Interview with Bill Walker

When did you know you wanted to be a writer?
While I always had a facility with words, my desire to write didn't truly take hold until I was around 8 or 9 years old.  I started writing a book about an intelligent pet mouse around that time, which was a direct steal from a favorite children's book Ben and Me.  It's what is known in the industry as a pastiche.  I actually still have it, complete with its original hand-drawn cover.

What genre do you write, and why?
I have a few that I enjoy reading and writing.  There is horror, which is the genre of my short stories are, Suspense, and Science Fiction (an unpublished time travel novel), Romance, and Thrillers.  For me it all boils down to the idea, the essence of the story.  If something grabs me, I'll write it.  Now, that would probably make me harder to market from a New York Publisher's perspective, as they like to pigeonhole authors.  I don't like to be pigeonholed.  One of the greatest writers whom I admire is Richard Matheson (Somewhere in Time, Twilight Zone), who has always written in different genres, and I like that.  To me, the worst thing would be to become hugely successful for only one genre and be stuck in it--slowly and inexorably running out of ideas...

Tell me about your latest book.
Well, my "latest" book is really a reissue of my first published novel.  TITANIC 2012 was first published in hardcover in 1998 and it was about two years ago that I decided to revisit it and revise it with the idea of republishing it in 2012.  I went through the entire book line by line and made fairly extensive changes.  Anachronisms, things I had in my original version of 2012 that were at odds with the real 2012, I corrected.  I am happy to say I got one thing right on the money: Flatscreen TVs!  I also decided to add a new final chapter, ending the book on a more definitive and upbeat note.  Is the book vastly changed?  No, but I believe it's now a better book that it was.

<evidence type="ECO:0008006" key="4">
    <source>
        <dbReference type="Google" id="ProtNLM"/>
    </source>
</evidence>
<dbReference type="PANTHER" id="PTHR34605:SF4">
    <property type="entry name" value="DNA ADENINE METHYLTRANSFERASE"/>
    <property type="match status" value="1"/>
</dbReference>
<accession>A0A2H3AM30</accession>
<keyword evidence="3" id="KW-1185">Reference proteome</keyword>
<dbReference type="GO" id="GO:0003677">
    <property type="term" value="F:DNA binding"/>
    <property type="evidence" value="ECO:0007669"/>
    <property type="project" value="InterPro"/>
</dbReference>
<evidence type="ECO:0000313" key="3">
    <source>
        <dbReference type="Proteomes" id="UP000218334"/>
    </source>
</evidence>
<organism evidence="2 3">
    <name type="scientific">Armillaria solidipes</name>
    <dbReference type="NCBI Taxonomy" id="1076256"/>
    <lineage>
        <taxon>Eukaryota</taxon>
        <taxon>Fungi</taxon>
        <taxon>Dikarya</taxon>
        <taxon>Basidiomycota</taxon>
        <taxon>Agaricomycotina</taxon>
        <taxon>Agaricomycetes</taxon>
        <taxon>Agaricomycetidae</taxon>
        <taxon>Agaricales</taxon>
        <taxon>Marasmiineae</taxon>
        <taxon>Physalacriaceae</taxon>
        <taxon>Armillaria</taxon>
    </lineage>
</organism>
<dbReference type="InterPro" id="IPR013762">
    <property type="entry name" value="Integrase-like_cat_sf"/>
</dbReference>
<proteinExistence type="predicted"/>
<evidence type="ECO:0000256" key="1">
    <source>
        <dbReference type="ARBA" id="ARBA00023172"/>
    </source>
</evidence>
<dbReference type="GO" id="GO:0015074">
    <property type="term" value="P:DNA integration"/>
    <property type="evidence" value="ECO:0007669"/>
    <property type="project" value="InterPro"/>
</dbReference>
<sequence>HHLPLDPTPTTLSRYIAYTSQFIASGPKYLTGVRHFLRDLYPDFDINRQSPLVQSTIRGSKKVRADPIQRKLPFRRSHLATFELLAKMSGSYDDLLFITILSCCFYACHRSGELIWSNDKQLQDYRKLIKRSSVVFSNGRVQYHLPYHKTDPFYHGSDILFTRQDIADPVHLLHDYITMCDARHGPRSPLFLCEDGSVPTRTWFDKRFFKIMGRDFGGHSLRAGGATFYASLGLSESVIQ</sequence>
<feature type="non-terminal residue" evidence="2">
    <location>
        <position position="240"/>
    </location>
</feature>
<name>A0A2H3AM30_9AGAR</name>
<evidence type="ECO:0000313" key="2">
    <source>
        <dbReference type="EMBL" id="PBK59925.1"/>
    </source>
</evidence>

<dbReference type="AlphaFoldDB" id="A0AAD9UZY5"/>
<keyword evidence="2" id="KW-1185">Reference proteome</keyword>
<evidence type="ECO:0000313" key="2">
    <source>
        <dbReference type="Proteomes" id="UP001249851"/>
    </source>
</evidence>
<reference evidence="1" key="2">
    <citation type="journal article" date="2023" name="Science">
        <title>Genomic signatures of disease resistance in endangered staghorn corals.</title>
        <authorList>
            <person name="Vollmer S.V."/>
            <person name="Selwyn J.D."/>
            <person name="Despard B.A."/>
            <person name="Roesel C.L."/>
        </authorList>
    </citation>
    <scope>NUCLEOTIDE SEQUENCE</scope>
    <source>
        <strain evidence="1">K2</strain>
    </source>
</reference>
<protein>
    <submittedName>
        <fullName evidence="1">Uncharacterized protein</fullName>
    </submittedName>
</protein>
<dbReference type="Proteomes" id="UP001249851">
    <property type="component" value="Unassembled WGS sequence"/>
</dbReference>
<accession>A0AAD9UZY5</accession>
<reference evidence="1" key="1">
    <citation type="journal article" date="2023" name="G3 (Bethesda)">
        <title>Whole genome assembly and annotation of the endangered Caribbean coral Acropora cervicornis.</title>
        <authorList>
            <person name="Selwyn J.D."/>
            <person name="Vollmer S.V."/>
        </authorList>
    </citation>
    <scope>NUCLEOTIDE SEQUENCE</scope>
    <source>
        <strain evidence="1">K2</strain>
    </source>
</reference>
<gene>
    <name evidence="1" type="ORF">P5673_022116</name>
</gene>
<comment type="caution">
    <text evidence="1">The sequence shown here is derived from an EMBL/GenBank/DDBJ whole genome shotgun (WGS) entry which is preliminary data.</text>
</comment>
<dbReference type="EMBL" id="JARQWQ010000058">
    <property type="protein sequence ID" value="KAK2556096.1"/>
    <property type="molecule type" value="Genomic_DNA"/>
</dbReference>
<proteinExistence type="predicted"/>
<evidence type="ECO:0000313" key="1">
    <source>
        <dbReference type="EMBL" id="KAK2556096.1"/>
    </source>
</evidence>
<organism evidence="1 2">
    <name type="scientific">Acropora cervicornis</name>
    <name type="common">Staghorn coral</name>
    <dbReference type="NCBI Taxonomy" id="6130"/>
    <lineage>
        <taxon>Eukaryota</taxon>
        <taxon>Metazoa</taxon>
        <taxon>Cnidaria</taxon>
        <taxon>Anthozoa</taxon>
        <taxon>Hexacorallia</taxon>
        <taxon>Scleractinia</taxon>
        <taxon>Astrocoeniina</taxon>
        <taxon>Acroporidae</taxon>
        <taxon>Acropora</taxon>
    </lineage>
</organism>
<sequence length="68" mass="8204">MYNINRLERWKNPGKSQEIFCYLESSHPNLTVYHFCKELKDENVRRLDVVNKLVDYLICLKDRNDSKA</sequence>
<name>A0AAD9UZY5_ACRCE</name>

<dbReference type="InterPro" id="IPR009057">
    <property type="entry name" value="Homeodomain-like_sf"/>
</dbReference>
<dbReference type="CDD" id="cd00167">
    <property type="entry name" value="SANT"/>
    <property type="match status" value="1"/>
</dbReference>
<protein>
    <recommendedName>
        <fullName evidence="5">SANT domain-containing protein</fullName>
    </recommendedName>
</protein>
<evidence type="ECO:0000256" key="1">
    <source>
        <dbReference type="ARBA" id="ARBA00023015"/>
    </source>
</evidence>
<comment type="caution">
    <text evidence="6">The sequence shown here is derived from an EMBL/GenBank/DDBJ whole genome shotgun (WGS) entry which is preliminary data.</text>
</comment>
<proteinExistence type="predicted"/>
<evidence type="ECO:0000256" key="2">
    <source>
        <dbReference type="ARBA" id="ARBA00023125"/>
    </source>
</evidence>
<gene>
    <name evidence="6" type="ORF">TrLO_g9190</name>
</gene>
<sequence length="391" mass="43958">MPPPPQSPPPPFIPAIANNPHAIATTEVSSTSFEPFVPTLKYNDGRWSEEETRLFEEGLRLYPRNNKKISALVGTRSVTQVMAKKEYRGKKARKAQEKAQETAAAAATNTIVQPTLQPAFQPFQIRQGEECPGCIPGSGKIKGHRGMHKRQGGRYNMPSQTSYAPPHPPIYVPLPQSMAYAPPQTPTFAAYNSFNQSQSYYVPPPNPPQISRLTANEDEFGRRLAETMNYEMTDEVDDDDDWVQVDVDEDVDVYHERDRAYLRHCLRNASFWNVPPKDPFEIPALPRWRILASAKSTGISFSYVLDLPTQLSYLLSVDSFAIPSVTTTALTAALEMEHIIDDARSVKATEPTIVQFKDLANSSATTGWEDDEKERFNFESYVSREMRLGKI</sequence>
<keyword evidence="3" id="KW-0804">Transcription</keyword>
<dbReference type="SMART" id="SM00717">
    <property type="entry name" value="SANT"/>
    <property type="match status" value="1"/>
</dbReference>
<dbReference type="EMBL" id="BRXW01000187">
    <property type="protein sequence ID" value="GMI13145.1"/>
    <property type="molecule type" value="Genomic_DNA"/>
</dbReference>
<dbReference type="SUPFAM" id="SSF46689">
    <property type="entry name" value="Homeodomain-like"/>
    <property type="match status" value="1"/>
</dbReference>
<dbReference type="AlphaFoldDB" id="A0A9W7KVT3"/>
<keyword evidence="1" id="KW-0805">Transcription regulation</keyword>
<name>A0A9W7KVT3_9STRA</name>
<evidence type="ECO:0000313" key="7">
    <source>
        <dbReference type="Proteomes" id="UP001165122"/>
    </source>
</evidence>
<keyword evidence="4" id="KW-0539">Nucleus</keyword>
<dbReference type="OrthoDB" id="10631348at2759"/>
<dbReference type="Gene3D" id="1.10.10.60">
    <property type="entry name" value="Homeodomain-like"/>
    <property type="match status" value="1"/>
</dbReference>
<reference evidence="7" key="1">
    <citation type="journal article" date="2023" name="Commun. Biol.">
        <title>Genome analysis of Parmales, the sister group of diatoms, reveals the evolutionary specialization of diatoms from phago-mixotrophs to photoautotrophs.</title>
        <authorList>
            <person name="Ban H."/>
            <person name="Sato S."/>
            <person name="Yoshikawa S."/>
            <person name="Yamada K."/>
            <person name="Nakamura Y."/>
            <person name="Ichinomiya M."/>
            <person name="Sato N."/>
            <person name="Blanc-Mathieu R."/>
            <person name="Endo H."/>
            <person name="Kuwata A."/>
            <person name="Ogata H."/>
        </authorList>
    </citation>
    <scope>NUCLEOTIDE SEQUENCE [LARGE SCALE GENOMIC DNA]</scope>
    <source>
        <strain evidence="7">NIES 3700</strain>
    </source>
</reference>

What marketing methods are you using to promote your book?
Whatever I can get my hands on (laughs).  Seriously, it seems the ground rules are changing every day.  And what works for one book, may not necessarily work for every book.  I will admit that I'm somewhat of a social media-phobe, in that I'm not the kind of person that Tweets every move they make.  I do have a Facebook page, but I don't use it to pontificate.  It's pretty much used to give everyone a blast on the latest news I have.  Now, as far as other things, I've been promoting this book and my other novel A Note from an Old Acquaintance on various Kindle sites and I can see an immediate effect on sales when one of these sites features one of my books.  What I quickly came to realize, however, is that you cannot buy these promo slots or "Features of the Day," etcetera, on the fly.  These sites are being constantly booked by all these other authors out there.  So, now aside from just writing a book, an author must be a media buyer.  And by that I mean someone whose expertise is in knowing which sites are the most effective and booking them all far enough in advance to have a meaningful impact.  This requires experience a lot of us don't possess.  

What formats is the book available in?
Print On Demand Paperback, Kindle and Nook.

Bill Walker
What do you like to do when you're not writing?